Hope’s Last at COP26

Hope's Last at COP26

“Historic emissions liability is the most important thing to consider.”

The best synthesis of the moment of stagnation and hope in which COP26 finds itself hours after its closure was found by Diego Pacheco Balanza, the head of the Bolivian delegation: “The developed ones have used more of their emission space and now they Want to attack developing countries,” he said.

It is all the conflict over decarbonisation, which so complicates the dialogue between the 197 countries of the 26th Climate Conference, divided into mobile blocs that are constantly reconfiguring. Climate action cannot be understood if it is inserted into the “simple” framework of an international fight against pollution (as was the Global Coalition to Stop the Hole in the Ozone Layer).

An Indian representative in Scotland explained, “COP26 is the site of a peace process between countries that are trying to agree on how to use a resource that is now very limited.”

Humanity consumed 86% of the CO₂ emissions it could send into the atmosphere, without irreversibly compromising the stability of the climate. What is going on in Glasgow is negotiations on how to split the remaining quota, about 440 billion tonnes. The position on the various fronts of developing countries (from India to Southeast Asia, through emerging Africans) is that American and European capitalism has more than its share and has developed so rapidly because of it. Now it is up to others.

We are directly into the final stages of the Glasgow talks: the bell is officially set for this evening. The delegation has ended, the Russians have promised vodka to the British, and the Mexicans have tequila if it can be finished in time. But there is a possibility that it will come by tomorrow or even Sunday. The end product delivered to world public opinion – one not so attentive to the process of a climate conference – is a resolution that is still within our reach of the only thing that matters: making temperature rise just and sustainable 1.5 stop up to °C

The main road is the so-called “phase-out” of fossil fuels, the progressive abandonment of coal, oil and gas. For the first time, an official UN climate document calls for an exit from coal and the end of public subsidies for gas and oil.

This is one of the most controversial points of the official text that has been circulating since Wednesday morning: more than a draft, it should be treated as a battlefield in which commas, tenses, aphorisms and nuances are discussed. .

We know that Saudi Arabia, Australia and Russia will fight to the end to keep that expression – “give the fossils” – out of the final document and are not certain they will not succeed: it has already worked in Paris. The 2015 agreement did not mention specific energy sources to give up.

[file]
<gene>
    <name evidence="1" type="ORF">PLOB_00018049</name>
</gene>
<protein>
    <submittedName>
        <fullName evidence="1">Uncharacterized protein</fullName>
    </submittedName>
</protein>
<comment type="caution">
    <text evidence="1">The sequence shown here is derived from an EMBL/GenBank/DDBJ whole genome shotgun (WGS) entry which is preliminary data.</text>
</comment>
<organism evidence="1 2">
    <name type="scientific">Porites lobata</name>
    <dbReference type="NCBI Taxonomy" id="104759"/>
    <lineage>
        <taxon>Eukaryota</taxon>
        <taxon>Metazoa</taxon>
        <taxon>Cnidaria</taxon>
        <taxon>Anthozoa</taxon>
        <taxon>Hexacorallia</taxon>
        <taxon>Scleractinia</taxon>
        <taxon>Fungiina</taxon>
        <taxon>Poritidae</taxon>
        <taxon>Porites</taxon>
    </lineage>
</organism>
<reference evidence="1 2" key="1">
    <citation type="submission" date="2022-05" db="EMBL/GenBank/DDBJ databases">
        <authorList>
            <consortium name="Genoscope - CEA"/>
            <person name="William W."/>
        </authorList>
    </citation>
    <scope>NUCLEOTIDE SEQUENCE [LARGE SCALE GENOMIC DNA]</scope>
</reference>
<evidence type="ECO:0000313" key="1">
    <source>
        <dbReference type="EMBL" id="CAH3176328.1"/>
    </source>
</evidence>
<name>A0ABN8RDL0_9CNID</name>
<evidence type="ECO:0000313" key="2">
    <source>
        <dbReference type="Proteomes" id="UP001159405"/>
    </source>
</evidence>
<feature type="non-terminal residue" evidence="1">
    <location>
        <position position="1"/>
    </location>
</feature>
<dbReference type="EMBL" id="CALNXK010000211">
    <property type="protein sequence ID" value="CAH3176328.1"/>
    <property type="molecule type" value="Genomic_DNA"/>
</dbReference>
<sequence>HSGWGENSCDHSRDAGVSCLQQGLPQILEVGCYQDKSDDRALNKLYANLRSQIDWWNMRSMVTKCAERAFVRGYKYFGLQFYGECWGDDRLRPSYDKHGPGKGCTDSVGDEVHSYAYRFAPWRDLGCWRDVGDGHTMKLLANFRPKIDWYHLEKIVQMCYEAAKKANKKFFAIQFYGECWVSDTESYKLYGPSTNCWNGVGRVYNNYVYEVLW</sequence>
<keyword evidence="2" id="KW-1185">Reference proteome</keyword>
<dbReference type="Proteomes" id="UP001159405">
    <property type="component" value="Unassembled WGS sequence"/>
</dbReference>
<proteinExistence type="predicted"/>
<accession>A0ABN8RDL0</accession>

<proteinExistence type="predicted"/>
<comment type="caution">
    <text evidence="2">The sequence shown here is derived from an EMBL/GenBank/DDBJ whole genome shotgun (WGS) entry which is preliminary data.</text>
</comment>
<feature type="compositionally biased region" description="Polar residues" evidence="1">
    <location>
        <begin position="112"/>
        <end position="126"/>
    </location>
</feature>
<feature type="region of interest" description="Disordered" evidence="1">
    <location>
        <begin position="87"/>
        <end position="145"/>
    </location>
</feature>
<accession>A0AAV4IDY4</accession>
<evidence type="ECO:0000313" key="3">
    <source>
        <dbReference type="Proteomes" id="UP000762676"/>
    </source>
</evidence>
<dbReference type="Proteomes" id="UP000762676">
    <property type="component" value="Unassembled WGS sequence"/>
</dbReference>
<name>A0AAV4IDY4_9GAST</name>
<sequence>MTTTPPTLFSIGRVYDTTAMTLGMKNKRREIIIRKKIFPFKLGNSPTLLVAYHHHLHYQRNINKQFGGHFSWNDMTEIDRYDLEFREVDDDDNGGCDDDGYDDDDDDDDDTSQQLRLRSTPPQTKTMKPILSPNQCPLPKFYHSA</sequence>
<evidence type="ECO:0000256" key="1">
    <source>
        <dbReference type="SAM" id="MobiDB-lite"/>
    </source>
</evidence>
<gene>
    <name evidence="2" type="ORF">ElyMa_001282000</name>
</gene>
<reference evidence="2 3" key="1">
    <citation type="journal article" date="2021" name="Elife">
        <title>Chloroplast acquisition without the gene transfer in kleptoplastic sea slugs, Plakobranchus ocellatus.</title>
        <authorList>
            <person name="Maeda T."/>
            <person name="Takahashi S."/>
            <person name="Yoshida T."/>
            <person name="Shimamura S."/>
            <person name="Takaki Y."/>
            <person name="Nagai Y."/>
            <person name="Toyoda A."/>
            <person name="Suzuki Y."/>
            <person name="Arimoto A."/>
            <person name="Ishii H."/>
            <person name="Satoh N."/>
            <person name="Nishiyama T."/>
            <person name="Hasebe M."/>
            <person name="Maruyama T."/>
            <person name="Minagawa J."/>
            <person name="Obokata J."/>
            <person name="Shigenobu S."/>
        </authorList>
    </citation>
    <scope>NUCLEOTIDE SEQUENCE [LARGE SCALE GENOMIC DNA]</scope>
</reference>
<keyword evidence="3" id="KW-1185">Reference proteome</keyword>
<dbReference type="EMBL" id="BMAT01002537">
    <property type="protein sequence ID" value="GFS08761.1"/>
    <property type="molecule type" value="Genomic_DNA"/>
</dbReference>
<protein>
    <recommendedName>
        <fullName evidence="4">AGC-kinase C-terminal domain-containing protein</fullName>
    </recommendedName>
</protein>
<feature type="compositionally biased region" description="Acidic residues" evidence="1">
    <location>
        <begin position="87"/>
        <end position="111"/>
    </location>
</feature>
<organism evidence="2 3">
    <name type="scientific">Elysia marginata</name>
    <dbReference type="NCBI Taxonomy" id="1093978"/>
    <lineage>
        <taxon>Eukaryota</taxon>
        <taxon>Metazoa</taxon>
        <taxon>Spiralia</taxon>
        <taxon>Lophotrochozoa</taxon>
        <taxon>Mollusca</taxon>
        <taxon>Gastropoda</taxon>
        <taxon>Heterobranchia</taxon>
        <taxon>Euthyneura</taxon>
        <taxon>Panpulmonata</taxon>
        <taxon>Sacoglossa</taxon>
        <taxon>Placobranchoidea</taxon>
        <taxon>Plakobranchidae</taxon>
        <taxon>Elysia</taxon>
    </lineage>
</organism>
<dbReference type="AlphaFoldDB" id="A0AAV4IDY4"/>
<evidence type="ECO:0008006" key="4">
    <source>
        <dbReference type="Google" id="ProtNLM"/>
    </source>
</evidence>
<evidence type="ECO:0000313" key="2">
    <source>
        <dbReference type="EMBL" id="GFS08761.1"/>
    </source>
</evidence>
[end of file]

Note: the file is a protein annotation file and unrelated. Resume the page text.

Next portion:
China has a mysterious position in this context. As of Wednesday evening the public’s mask had been that of cautious apathy in Glasgow works. Behind the scenes, however, the Chinese delegation worked above all to keep rules loose on transparency in emissions calculations, an issue that we have drawn from the Paris Agreement and which has become a blind spot in all climate policy. “The only truth is what’s in the atmosphere,” explained Rob Jackson, head of the Global Carbon Project.

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Data, however, are our only access to the possibility of understanding what happens in the environment: if they are not uniform and reliable, if they are calculated independently by each country, we may bill as much , there is a risk of getting closer than that. The Chinese would seem obvious: to derail the conversation silently. Also for the same reason Wednesday’s joint declaration with the United States was the most surprising and important event of all Scottish COP26.

The US climate envoy, John Kerry, likened this moment of talks to the agreement on the non-proliferation of nuclear weapons between Reagan and Gorbachev. “We are different, but we can work together” is a joint commitment. This was Biden’s plan from the very beginning of the presidency: to separate climate from all other geopolitical issues. We know there will be a summit (on video) between Biden and Xi Jinping next week: the climate will be central. The Joint Declaration between China and the United States offered a range of uniquely interesting material, such as willingness to work on reducing Chinese methane emissions (historic American wars) and deforestation, but it was an act of political will. As above. China came into play at COP26, and then everything is possible again.

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